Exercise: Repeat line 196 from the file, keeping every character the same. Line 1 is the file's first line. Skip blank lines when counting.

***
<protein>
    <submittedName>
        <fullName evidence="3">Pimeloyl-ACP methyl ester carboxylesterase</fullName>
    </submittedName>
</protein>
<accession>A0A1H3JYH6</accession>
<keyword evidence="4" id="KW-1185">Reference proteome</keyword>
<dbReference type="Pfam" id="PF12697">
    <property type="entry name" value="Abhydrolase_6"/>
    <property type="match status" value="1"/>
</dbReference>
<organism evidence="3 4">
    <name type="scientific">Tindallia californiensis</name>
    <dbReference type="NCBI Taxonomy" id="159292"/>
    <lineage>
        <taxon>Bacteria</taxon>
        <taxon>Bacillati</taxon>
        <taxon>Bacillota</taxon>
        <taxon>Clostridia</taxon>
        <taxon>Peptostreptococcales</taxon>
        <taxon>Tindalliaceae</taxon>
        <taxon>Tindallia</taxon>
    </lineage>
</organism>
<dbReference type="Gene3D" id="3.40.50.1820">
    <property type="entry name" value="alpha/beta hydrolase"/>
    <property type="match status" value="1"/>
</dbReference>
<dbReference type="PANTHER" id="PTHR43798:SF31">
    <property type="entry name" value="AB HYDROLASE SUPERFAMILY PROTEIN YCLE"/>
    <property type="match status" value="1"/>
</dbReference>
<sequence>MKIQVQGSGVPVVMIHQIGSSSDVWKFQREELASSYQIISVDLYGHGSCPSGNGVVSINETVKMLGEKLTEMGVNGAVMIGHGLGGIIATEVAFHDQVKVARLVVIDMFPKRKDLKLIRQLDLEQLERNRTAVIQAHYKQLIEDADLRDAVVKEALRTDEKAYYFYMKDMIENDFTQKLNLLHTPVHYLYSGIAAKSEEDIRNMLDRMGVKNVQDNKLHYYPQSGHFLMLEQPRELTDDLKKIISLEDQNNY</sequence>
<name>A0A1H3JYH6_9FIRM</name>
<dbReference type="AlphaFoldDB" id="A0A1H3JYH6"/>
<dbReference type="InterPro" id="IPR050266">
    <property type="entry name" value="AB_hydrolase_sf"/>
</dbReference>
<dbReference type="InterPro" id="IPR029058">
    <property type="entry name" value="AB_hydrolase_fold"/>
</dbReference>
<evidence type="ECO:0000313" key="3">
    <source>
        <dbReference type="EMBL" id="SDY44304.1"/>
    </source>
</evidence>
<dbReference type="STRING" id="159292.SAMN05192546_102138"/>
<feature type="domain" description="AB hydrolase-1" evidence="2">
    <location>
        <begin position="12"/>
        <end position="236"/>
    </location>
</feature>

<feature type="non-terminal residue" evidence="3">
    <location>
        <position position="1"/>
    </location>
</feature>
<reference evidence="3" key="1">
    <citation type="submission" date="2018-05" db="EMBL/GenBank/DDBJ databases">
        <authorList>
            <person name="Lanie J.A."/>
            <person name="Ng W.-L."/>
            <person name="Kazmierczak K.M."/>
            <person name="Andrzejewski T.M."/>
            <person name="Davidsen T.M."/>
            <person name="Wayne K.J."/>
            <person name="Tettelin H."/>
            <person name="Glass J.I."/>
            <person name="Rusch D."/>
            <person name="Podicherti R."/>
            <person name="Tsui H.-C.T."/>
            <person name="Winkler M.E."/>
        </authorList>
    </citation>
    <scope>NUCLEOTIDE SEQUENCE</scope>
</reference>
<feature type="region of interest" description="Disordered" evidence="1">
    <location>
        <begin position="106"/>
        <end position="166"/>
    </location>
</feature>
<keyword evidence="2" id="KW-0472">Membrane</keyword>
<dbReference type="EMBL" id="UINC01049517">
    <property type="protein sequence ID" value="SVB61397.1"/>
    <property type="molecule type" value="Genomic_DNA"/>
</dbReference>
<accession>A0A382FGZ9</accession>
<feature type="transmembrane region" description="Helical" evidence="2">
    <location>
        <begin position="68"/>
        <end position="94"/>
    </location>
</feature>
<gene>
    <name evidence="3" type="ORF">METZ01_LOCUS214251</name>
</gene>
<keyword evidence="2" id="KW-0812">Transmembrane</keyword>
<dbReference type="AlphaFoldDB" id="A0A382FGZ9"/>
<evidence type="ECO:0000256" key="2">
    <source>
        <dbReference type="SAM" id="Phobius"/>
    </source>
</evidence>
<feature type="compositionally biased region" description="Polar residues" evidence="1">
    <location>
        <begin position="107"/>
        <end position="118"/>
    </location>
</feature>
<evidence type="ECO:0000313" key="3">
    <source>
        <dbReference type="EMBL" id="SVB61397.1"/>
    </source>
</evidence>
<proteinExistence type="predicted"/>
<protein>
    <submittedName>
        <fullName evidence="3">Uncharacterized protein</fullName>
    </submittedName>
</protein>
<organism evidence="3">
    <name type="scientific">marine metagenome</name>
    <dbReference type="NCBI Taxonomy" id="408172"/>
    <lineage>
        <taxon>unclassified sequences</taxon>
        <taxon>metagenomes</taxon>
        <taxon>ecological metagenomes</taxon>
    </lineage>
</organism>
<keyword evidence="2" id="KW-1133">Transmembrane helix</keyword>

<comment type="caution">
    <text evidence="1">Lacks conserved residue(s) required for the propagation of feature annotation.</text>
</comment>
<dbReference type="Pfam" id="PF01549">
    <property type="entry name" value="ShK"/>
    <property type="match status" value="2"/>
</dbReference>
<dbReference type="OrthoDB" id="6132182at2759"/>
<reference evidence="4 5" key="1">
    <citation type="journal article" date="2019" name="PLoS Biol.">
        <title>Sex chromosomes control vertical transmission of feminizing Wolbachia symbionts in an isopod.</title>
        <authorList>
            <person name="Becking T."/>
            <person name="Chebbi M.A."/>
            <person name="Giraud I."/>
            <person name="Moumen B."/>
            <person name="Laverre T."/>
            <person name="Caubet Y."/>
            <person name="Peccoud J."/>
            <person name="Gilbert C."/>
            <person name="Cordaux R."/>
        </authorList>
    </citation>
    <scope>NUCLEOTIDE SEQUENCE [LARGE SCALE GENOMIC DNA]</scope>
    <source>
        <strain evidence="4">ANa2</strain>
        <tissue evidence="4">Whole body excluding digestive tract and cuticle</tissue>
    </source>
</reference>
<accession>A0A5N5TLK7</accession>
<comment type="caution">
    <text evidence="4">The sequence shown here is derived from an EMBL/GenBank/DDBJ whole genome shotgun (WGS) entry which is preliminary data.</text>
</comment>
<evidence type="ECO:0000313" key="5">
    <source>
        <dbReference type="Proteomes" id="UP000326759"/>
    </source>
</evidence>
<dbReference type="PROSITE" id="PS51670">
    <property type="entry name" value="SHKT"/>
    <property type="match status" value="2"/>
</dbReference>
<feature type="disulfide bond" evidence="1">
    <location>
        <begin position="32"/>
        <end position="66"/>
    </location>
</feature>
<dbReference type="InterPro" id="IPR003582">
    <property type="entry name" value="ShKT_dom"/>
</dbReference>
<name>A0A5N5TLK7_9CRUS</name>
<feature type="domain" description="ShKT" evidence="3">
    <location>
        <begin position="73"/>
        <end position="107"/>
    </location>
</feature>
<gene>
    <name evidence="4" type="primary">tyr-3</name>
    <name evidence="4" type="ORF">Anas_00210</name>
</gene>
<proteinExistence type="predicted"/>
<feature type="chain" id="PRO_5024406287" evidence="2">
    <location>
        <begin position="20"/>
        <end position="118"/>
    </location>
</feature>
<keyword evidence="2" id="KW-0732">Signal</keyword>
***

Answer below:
<feature type="chain" id="PRO_5024406287" evidence="2">